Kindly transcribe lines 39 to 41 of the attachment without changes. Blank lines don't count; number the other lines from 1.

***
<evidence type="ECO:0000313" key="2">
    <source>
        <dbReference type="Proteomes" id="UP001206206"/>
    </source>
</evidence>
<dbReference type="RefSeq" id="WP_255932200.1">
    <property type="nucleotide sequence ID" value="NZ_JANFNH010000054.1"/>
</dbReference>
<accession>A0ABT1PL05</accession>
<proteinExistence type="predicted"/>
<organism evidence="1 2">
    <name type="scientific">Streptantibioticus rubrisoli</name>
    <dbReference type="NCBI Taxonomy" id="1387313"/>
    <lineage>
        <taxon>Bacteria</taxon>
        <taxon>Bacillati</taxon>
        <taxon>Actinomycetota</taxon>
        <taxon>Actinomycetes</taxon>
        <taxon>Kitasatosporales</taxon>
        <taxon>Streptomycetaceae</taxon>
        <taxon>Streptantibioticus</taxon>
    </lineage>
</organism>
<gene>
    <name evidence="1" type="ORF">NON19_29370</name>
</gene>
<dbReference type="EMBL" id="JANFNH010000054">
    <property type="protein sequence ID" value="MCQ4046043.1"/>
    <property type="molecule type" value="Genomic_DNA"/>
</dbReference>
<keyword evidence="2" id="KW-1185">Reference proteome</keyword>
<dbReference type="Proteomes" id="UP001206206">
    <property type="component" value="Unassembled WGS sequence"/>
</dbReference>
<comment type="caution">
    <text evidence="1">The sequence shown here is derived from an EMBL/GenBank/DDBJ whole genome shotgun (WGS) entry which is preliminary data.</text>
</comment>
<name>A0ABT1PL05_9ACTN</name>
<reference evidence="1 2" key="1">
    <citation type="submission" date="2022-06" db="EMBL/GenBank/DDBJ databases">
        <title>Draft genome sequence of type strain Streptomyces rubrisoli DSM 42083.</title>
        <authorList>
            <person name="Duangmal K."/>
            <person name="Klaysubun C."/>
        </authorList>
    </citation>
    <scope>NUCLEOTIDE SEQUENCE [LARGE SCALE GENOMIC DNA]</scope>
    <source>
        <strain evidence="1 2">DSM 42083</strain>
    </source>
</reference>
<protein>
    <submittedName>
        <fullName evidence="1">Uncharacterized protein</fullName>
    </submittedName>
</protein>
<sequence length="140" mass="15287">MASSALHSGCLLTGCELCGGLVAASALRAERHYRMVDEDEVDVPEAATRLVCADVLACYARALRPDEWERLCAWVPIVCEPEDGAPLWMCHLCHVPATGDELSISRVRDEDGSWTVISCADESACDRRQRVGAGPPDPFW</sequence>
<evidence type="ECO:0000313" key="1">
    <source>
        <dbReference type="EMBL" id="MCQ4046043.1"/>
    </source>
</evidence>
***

<reference evidence="1 2" key="1">
    <citation type="submission" date="2022-06" db="EMBL/GenBank/DDBJ databases">
        <title>Draft genome sequence of type strain Streptomyces rubrisoli DSM 42083.</title>